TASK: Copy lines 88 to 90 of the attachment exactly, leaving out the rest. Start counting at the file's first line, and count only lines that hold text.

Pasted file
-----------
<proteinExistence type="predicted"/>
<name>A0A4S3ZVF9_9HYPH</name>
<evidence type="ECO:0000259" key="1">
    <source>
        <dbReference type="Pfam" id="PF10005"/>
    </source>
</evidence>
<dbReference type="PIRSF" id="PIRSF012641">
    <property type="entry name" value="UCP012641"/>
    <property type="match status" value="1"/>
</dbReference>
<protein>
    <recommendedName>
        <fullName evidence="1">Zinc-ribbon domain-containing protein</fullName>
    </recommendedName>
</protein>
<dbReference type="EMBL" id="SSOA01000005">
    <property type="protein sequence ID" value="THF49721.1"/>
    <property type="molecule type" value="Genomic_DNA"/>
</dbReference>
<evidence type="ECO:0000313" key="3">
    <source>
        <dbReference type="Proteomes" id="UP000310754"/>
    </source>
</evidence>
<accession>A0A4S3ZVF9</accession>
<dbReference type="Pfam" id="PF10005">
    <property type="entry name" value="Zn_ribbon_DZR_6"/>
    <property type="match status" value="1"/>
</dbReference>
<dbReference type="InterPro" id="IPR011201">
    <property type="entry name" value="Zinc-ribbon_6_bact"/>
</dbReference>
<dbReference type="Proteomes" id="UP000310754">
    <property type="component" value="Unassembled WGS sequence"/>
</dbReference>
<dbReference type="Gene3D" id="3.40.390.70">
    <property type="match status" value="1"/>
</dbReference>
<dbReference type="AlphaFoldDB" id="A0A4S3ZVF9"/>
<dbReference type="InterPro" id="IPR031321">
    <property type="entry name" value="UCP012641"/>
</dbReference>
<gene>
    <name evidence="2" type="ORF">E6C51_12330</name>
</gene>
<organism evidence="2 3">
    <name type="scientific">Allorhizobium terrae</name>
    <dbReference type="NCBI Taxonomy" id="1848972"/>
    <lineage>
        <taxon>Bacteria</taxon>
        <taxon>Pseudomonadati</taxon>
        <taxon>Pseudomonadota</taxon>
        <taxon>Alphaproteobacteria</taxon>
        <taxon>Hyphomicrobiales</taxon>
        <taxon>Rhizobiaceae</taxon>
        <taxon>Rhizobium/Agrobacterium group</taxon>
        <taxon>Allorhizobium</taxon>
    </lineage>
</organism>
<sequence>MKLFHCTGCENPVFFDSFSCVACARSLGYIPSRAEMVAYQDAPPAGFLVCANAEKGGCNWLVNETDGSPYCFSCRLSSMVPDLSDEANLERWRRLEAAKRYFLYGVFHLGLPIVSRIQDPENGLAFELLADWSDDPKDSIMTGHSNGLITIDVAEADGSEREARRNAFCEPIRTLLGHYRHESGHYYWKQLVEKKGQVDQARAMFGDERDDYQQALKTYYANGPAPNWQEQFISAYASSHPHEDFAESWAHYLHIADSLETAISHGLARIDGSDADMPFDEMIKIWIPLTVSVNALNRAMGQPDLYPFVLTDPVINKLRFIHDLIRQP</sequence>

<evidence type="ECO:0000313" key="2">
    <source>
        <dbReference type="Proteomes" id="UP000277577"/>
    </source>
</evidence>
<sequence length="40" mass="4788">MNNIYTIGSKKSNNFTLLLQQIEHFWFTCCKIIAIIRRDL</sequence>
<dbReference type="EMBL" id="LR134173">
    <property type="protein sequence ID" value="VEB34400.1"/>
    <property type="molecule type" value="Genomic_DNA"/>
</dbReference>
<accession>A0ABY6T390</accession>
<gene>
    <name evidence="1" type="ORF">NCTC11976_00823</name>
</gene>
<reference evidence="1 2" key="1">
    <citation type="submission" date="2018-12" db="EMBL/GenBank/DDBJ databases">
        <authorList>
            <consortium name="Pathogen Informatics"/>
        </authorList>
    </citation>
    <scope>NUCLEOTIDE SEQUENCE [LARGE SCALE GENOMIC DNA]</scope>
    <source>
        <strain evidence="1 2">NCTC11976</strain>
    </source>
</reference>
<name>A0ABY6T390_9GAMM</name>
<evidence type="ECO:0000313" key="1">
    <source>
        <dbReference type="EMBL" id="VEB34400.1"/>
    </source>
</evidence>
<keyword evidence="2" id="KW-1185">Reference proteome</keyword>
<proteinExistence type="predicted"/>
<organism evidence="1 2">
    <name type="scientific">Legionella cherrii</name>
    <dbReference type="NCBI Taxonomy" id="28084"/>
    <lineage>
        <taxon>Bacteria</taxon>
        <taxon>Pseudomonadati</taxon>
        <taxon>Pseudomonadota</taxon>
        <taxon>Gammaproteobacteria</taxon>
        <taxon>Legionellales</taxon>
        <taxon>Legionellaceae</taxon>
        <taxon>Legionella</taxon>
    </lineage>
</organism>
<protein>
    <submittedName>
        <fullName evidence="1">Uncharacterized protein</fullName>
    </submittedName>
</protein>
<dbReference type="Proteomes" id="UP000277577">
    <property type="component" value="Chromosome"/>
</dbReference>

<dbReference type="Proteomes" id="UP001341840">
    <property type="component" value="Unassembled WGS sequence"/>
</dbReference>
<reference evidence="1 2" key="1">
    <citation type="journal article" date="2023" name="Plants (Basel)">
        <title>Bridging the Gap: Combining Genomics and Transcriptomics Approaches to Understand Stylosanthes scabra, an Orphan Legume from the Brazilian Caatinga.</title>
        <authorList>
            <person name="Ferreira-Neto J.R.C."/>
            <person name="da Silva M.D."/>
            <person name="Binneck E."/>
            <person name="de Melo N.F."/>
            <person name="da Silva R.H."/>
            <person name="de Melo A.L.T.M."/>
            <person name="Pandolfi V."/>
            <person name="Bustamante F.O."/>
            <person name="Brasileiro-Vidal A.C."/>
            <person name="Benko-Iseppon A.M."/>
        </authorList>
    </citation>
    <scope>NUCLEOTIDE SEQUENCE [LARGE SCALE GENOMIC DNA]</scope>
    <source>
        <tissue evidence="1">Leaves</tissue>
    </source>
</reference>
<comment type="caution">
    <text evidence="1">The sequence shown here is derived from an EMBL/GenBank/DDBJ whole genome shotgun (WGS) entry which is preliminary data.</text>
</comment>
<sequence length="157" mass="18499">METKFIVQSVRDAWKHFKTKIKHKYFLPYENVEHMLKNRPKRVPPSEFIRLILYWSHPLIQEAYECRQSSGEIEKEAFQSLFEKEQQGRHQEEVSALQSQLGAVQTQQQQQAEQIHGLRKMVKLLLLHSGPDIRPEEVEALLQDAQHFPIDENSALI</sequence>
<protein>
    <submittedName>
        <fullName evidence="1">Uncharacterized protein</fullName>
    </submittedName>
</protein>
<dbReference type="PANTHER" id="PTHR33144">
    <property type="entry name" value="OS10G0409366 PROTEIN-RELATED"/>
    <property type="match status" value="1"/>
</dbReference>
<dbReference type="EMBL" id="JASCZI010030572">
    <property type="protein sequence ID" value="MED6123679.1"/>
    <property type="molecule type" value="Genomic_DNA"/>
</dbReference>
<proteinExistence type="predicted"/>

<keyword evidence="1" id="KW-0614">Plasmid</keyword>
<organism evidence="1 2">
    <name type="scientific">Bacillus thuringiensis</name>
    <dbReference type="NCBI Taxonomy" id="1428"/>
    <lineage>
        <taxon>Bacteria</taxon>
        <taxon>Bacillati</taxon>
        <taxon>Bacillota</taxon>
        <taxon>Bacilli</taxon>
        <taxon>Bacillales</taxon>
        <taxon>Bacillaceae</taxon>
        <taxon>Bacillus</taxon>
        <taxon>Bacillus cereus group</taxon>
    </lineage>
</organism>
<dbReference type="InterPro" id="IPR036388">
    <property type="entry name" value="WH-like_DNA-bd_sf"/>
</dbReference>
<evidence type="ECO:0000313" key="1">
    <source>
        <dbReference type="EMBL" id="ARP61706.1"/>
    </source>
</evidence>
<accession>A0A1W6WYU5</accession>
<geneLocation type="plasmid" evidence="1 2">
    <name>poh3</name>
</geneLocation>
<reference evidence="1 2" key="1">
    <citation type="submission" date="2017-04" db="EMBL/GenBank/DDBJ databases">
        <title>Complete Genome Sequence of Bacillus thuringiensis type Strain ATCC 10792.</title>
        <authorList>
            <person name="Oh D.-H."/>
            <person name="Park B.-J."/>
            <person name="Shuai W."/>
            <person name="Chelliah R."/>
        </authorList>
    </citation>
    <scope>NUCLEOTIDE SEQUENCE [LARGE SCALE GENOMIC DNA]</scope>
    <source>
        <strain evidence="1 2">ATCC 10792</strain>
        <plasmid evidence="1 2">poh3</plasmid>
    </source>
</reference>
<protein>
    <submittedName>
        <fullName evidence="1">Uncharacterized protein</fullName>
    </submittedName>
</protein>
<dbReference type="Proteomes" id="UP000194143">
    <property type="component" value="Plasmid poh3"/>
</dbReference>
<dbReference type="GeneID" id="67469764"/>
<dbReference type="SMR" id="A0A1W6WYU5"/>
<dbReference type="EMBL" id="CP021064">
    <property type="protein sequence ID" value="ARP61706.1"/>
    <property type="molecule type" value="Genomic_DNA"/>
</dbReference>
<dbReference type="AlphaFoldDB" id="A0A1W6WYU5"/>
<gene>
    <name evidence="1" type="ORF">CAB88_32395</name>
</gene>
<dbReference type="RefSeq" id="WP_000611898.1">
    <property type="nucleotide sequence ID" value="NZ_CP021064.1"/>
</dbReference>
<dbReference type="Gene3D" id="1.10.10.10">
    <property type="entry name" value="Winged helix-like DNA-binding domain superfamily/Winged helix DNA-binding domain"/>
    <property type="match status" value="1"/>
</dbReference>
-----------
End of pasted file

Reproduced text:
<evidence type="ECO:0000313" key="1">
    <source>
        <dbReference type="EMBL" id="VEB34400.1"/>